The death of two Yanomami children last November and the context of conflict generated by the mining presence in the Yanomami Indigenous Territory gained repercussion in the national and international media. The disturbing images presented at broadcasted in the Fantástico on 11/14/2021 in the leading open television network of the country (12). Luís Roberto Barroso, Minister of the Federal Supreme Court, ordered the Union to report within five days about the nutritional situation of the Yanomami population: as their access to drinking water, health services provided, and the implementation of measures from the General Plan for Fighting Covid-19, under ADPF 709. The response from the Attorney General of the Union (AGU) presented on 11/22/2021 was evasive. It practically takes off the Special Department for Indigenous Health (SESAI) of its responsibility and transfers the visible inoperability of the population’s primary health care measures to the Yanomami. Budgetary and the number of contracts and services provided by the Federal Government do not allow for a consistent analysis of planning and implementing actions to impact the Yanomami people’s health (13).

The Brazilian Association of Anthropology (ABA) and the Brazilian Association of Collective Health (Abrasco) emphatically support the urgent appeal of the indigenous peoples regarding the gravity of the health situation and the urgency of measures to protect life and health of the Yanomami and Ye’kwana peoples. It is clear that the invaders are among the main culprits of this calamity and must be urgently removed. In addition, it is essential to articulate a consistent Emergency Intersectoral Plan for Health Care and Territorial Control, with inter-institutional participation. That means involving indigenous organizations, federal and state government and municipal executive, judicial bodies, indigenous entities, and academic institutions are necessary when the indigenous peoples face such a difficult situation.

We ask for the support and resounding manifestation of the international academic and non-academic community. We demand an end to the genocide of the Yanomami people!

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1. Ramos, Alcida R. O papel político das epidemias: o caso Yanomami. Série Antropologia 153, pp. 2-21, 1993.

2. DSY/FNS. Primeiro Relatório do Distrito Sanitário Yanomami. Avaliação das Atividades e Diagnóstico de Saúde. Boa Vista, RR: Distrito Sanitário Yanomami, Fundação Nacional de Saúde, Ministério da Saúde, 1991.

3. CCPY. Genocídio do Yanomami: Morte no Brasil. São Paulo, SP: Comissão pela Criação do Parque Yanomami, 1989.

4. Athila, Adriana R. A Emergência do Distrito Sanitário Yanomami: uma análise sociopolítica. Em: Políticas Antes da Política de Saúde Indígena: embates e debates, organizado por Ana Lucia de Moura Pontes, Felipe Rangel de Souza Machado e Ricardo Ventura Santos. Rio de Janeiro, RJ: Editora Fiocruz, 2021, p. 231-276.

5. Bastos, Paulo C. & Hacon, Sandra de S. (Coords.) Avaliação da exposição ambiental ao mercúrio proveniente de atividade garimpeira de ouro na Terra Indígena Yanomami, Roraima, Amazônia, Brasil. Rio de Janeiro, RJ: Fundação Oswaldo Cruz (Fiocruz), Pontifícia Universidade Católica do Rio de Janeiro (PUC-RJ); São Paulo, SP: Instituto Socioambiental (ISA); Boa Vista: Hutukara Associação Yanomami (HAY), 2016.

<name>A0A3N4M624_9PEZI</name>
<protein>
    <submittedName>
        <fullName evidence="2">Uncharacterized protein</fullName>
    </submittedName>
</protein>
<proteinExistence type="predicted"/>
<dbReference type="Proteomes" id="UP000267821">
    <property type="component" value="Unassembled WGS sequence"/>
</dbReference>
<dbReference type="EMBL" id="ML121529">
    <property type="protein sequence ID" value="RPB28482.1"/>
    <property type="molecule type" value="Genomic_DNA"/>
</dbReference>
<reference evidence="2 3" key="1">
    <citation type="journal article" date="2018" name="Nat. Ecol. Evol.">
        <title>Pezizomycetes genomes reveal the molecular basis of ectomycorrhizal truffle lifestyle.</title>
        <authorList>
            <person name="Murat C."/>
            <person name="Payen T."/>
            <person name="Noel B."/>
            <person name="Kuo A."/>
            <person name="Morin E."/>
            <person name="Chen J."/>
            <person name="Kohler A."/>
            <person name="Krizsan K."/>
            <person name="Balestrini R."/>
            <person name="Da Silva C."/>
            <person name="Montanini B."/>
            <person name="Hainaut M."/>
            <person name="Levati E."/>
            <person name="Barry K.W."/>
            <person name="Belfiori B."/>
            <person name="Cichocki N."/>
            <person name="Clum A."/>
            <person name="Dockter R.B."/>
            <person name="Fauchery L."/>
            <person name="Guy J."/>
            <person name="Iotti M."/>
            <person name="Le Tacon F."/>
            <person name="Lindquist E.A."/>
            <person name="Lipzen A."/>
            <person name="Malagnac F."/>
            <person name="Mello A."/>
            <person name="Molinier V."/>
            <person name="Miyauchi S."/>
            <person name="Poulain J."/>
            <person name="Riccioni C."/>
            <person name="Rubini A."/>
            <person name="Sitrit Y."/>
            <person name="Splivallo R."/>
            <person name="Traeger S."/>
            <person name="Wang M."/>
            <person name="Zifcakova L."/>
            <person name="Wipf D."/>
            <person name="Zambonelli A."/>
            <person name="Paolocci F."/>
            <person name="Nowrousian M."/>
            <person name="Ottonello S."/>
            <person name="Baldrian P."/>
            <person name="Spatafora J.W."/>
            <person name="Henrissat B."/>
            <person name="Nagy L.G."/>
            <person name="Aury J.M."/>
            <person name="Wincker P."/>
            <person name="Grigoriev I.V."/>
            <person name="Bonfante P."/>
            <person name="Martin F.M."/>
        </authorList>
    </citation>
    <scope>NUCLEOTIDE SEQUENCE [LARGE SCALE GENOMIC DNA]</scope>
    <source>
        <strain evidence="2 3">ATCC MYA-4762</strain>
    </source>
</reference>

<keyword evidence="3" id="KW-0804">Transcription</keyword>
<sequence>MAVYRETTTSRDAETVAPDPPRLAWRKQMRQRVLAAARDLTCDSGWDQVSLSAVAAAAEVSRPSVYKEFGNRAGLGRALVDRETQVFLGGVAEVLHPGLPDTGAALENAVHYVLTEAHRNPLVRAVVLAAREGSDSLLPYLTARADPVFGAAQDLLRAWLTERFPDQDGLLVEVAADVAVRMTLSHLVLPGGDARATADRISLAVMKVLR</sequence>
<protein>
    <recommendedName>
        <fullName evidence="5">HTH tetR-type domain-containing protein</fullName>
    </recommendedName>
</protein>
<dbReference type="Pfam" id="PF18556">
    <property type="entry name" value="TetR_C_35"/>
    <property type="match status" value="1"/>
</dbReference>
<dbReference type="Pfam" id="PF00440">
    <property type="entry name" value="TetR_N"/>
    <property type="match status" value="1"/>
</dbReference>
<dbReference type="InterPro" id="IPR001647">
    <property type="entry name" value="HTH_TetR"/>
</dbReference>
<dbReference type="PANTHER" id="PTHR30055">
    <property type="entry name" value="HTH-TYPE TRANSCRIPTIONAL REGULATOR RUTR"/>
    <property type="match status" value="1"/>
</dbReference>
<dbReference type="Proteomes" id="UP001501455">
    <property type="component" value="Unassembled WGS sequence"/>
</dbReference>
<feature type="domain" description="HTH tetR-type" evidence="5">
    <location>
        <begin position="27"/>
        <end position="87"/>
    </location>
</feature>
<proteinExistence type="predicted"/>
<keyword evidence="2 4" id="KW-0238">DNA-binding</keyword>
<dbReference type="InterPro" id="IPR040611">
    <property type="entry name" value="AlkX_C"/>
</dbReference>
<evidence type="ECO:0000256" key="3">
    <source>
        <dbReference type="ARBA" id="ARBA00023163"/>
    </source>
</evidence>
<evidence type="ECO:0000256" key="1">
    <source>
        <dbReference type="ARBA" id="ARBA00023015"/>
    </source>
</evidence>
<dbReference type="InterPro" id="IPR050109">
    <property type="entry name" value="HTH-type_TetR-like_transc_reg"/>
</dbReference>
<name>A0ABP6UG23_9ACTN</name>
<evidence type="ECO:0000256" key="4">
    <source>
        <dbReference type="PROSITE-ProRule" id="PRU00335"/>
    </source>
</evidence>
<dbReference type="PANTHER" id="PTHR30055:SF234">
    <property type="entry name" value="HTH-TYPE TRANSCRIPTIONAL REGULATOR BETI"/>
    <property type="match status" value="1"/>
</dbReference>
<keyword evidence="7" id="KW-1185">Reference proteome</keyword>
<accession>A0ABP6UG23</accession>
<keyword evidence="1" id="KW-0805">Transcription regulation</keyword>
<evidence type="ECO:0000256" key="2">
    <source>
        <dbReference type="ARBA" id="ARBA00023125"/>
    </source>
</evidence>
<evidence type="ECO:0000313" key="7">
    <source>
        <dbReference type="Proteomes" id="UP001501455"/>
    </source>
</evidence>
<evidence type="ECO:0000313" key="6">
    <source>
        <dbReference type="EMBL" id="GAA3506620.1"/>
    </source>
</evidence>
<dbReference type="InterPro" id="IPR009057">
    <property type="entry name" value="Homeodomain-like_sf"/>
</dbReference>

6. Elevados níveis de contaminação por mercúrio preocupam comunidade indígena Yanomami. Informe ENSP, publicado em 08/04/2016. Disponível em:  

7. O Fórum de Lideranças Yanomami e Ye’kwana é a principal instância de decisão da Terra Indígena Yanomami. Foi constituído em meados de 2019 e é formado pela Hutukara Associação Yanomami (HAY), Associação Wanasseduume Ye’kwana (SEDUUME), Associação das Mulheres Yanomami Kumirayoma (AMYK), Texoli Associação Ninam do Estado de Roraima (TANER), Associação Yanomami do Rio Cauaburis e Afluentes (AYRCA), Associação Kurikama Yanomami (AKY) e Hwenama Associação dos Povos Yanomami de Roraima (HAPYR).

8. A Rede Pró-Yanomami e Ye’kwana foi criada em abril de 2020, é formada por mais de 50 pesquisadores e apoiadores dos povos Yanomami e Ye’kwana, entre antropólogos, linguistas, médicos, indigenistas, advogados e artistas em diálogo direto com os indígenas e suas associações.

9. Machado, Ana Maria et. al (orgs.). Xawara: rastros da Covid-19 na Terra Indígena Yanomami e a omissão do Estado. São Paulo, SP: Instituto Socioambiental, 2020. Disponível em:  

10. Os números oficiais são de que até 02/12/2021 foram confirmados 2.123 casos de covid-19 entre a população indígena atendida pelo DSEI-Y e um total de 22 óbitos. Pela modelagem da vulnerabilidade dos povos indígenas no Brasil a covid-19, elaborada conjuntamente pelo Centro de Sensoriamento Remoto da Universidade Federal de Minas Gerais (CSR/UFMG) e o Instituto Socioambiental (ISA), a TIY é a segunda Terra Indígena com maior índice de vulnerabilidade. Disponível em:   

11. Abrasco – Associação Brasileira de Saúde Coletiva. Grupo de Trabalho em Saúde Indígena. Nota Técnica do Grupo de Trabalho em Saúde Indígena da Associação Brasileira de Saúde Coletiva (ABRASCO) apresentada para a Articulação dos Povos Indígenas do Brasil (APIB) no âmbito da Arguição por Descumprimento de Preceito Fundamental (ADPF) 709. Rio de Janeiro: ABRASCO, 17 mai. 2021. Disponível em:  

12. Disponível em:  

13. AGU – Advocacia Geral da União. Arguição por Descumprimento de Preceito Fundamental 709. Brasília, 22 de novembro de 2021.

Associe-se à ABRASCO

Ser um associado (a) Abrasco, ou Abrasquiano(a), é apoiar a Saúde Coletiva como área de conhecimento, mas também compartilhar dos princípios da saúde como processo social, da participação como radicalização democrática e da ampliação dos direitos dos cidadãos. São esses princípios da Saúde Coletiva que também inspiram a Reforma Sanitária e o Sistema Único de Saúde, o SUS.